• [MeSH-major] Chromosome Aberrations. Chromosomes, Human, Pair 3 / genetics. Chromosomes, Human, Pair 8 / genetics. Leukemia, Myeloid / genetics. Myelodysplastic Syndromes / genetics. Neoplasm Recurrence, Local / genetics. Translocation, Genetic / genetics
  • [MeSH-minor] Acute Disease. Aged. Aged, 80 and over. Antineoplastic Combined Chemotherapy Protocols / adverse effects. Female. Humans. Karyotyping. Lymphoma, B-Cell / drug therapy. Lymphoma, B-Cell / pathology. Lymphoma, Large B-Cell, Diffuse / drug therapy. Lymphoma, Large B-Cell, Diffuse / pathology. Lymphoma, Mantle-Cell / drug therapy. Lymphoma, Mantle-Cell / pathology. Male. Middle Aged. Sarcoma / drug therapy. Sarcoma / pathology


12. Andersen MK, Christiansen DH, Kirchhoff M, Pedersen-Bjergaard J: Duplication or amplification of chromosome band 11q23, including the unrearranged MLL gene, is a recurrent abnormality in therapy-related MDS and AML, and is closely related to mutation of the TP53 gene and to previous therapy with alkylating agents. Genes Chromosomes Cancer; 2001 May;31(1):33-41
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  • [Source] The source of this record is MEDLINE®, a database of the U.S. National Library of Medicine.
  • [Title] Duplication or amplification of chromosome band 11q23, including the unrearranged MLL gene, is a recurrent abnormality in therapy-related MDS and AML, and is closely related to mutation of the TP53 gene and to previous therapy with alkylating agents.
  • Gene amplification is a rare phenomenon in acute leukemia, but recently amplification of specific chromosome bands containing genes rearranged in leukemia-specific balanced chromosome translocations has been reported in a few cases.
  • We detected duplication or amplification of chromosome band 11q23 with 3-7 copies of the MLL gene by fluorescence in situ hybridization in 12 out of 70 unselected patients with therapy-related myelodysplasia or acute myeloid leukemia (17%).
  • Patients with supernumerary copies of MLL were in general older (P = 0.007) and had a shorter survival (P < 0.001) compared to other patients.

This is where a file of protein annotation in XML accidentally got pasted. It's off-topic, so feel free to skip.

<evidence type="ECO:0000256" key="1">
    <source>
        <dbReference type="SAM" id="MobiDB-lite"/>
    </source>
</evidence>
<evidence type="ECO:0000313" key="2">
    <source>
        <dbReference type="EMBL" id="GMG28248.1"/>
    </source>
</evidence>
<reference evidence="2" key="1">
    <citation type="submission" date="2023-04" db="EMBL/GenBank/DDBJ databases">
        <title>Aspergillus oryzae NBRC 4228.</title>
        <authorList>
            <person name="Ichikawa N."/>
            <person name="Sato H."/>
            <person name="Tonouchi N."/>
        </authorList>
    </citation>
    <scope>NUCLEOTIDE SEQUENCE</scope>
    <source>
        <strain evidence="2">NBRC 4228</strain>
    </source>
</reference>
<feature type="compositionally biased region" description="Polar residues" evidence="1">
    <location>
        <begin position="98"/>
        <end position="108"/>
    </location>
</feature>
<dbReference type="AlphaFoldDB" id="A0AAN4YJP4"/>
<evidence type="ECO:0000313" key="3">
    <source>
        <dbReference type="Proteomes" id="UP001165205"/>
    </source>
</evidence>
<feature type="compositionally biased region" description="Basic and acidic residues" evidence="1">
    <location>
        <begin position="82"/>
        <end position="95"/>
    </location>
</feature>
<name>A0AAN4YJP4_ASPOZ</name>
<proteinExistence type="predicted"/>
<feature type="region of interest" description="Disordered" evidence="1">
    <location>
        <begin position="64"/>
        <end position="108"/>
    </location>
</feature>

• Duplication or amplification of MLL was significantly associated with a complex karyotype (P = 0.002), with deletion or loss of 5q (P = 0.001), and with prior therapy with alkylating agents.
  • These results support the existence of a specific genetic pathway in t-MDS and t-AML with many previously unidentified chromosome aberrations demonstrated to represent extra copies of parts of 11q, including the unrearranged MLL gene.
  • [MeSH-major] Alkylating Agents / adverse effects. Chromosome Aberrations / genetics. Chromosomes, Human, Pair 11 / genetics. DNA-Binding Proteins / genetics. Gene Amplification / genetics. Gene Duplication. Genes, p53 / genetics. Leukemia, Myeloid / genetics. Mutation / genetics. Myelodysplastic Syndromes / genetics. Proto-Oncogenes. Transcription Factors
  • [MeSH-minor] Acute Disease. Aged. Aged, 80 and over. Chromosome Banding. Chromosome Disorders. Cytogenetic Analysis / methods. Female. Histone-Lysine N-Methyltransferase. Humans. Male. Middle Aged. Myeloid-Lymphoid Leukemia Protein. Nucleic Acid Hybridization / methods. Recurrence

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  • [Copyright] Copyright 2001 Wiley-Liss, Inc.
  • (PMID = 11284033.001).
  • [ISSN] 1045-2257
  • [Journal-full-title] Genes, chromosomes & cancer
  • [ISO-abbreviation] Genes Chromosomes Cancer
  • [Language] eng
  • [Publication-type] Comparative Study; Journal Article; Research Support, Non-U.S. Gov't